“The Milford lab,” as it is known in the shellfish industry, is a main supplier of algae to shellfish farmers along the Atlantic, Pacific and Gulf coasts – and even worldwide. NOAA’s Northeast Fisheries Science Center has supplied algae free of charge to shellfish farms for more than five decades, drawing from collection of 230 strains, among them those that are most important for young oysters and clams.
Commercial clammer Rosemary Louden asked how the Long Island Sound Blue Plan would impact the business that’s been in her husband Jay’s family for the past 100 years. At the May 14 public meeting on the plan, she learned that the historic Louden commercial shellfish beds in Greenwich are considered “significant human use areas” that would gain protection from any proposals that would impact them.
Anoushka Concepcion, aquaculture extension specialist with Connecticut Sea Grant, is interviewed about kelp farming by WHYY public radio station Reporter Alan Yu for an episode of the podcast, “The Ocean and Us.”
“Regulatory Guidance for the Direct Marketing of Molluscan Shellfish in Connecticut,” a 13-page booklet, is now available for free download. It covers the shellfish distribution chain, marketing avenues, who can market directly to consumers, insurance, regulatory requirements and other topics.
Three aquaculture funding opportunities were recently released by the National Sea Grant Office, and as we have learned more, would like to share further thoughts with interested parties and potential applicants.
The efforts of Don Murphy, Richard Conant and other citizen scientists — also called community scientists — on municipal shellfish commissions are being highlighted by Connecticut Sea Grant as part of a NOAA Sea Grant initiative.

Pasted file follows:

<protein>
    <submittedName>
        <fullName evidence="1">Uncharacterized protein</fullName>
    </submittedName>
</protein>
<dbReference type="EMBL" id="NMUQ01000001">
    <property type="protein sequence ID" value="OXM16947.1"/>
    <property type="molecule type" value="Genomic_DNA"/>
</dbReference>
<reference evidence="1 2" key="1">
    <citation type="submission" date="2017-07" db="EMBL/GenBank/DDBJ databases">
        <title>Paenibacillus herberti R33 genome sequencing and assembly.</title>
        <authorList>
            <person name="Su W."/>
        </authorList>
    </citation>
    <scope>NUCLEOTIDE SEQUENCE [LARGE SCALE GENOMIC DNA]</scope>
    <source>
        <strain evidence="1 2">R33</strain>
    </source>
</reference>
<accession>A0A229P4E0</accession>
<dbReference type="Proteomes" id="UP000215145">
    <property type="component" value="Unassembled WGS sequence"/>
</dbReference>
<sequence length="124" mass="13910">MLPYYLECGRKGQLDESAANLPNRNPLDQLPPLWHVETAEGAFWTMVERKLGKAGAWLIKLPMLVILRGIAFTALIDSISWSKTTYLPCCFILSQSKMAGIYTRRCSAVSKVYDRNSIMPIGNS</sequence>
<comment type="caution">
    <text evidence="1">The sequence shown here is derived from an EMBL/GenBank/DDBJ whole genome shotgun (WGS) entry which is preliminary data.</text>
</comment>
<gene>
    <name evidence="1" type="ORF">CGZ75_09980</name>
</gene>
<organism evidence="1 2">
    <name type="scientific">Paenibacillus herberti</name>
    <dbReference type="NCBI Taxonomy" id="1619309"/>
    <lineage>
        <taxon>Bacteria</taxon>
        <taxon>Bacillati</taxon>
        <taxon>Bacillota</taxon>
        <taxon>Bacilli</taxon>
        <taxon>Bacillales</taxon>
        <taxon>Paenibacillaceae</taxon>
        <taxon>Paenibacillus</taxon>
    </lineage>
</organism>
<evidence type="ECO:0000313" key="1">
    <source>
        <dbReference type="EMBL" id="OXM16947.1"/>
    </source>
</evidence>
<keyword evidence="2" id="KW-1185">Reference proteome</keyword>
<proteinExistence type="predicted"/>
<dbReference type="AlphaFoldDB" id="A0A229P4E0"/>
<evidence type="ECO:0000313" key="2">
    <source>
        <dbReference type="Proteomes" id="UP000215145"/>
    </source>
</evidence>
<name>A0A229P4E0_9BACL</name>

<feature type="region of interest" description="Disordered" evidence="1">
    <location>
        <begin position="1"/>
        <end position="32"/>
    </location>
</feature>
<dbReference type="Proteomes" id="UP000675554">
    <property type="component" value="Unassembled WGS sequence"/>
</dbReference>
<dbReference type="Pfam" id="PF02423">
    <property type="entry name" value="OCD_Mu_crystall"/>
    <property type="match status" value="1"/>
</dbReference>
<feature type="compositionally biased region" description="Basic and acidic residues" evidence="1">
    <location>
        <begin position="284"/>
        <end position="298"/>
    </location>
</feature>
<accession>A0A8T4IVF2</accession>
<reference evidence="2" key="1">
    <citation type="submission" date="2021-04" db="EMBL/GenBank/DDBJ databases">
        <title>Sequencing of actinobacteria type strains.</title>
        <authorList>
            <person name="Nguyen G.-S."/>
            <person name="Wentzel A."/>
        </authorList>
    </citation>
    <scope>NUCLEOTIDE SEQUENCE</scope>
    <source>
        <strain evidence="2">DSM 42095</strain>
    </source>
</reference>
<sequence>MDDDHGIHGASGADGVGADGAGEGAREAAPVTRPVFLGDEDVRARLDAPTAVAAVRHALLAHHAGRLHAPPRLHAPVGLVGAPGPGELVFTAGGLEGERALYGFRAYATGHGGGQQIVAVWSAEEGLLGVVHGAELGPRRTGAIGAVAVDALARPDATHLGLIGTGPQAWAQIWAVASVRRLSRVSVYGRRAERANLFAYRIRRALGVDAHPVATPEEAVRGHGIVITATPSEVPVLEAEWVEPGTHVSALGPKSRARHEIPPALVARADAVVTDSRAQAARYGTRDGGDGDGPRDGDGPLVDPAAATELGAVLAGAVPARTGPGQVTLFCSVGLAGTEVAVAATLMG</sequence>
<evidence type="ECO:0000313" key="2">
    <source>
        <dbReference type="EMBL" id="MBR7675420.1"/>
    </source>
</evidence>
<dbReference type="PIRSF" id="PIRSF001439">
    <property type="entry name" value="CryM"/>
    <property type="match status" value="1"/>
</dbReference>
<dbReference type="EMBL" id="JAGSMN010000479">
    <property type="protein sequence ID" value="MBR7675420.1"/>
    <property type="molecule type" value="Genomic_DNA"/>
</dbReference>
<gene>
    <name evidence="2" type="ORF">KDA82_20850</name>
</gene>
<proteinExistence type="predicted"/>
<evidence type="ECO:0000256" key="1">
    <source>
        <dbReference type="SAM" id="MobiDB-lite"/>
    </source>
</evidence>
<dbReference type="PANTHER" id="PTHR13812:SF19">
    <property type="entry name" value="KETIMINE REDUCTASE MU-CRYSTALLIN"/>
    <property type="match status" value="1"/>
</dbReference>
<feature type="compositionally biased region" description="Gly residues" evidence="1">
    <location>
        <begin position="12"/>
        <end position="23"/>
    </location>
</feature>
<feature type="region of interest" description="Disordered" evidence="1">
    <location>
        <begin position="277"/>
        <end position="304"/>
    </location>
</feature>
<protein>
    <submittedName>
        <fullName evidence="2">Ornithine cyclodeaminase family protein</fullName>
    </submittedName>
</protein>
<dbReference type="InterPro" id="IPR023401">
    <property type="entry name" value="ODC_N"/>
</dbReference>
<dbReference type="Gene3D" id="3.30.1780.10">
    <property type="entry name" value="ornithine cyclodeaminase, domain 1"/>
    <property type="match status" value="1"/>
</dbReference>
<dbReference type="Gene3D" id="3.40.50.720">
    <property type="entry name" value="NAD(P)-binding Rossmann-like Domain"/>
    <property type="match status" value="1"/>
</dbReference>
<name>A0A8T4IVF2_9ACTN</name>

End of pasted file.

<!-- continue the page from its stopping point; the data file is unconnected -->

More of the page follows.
Clams and oysters might seem like simple creatures, not bothered with cell phones, income taxes or the meaning of life. But for the humans overseeing how these animals are harvested, the condition of the waters where they live and their opportunities for growth in Long Island Sound, the lives of these bivalves are a complicated affair.
An interview with Bob Pomeroy, fisheries extension specialist with Connecticut Sea Grant, appeared in “Fish Forever Progress Update,” a newsletter published by the international organization Rare, and is reprinted with permission from the editors.
A small group of restaurant professionals gathered in the Sheraton hotel kitchen on Dec. 13 for an introduction to kelp cuisine from Jeff Trombetta, professor of culinary arts at Norwalk Community College. He’s been chopping, sautéing and consuming kelp for the past four to five years, developing recipes for what he believes could become chefs’ “new go-to vegetable.”
The annual gathering of municipal shellfish commissions will take place from 9 a.m. to 2 p.m. Jan. 26 at The Sound School Aquaculture Center in New Haven.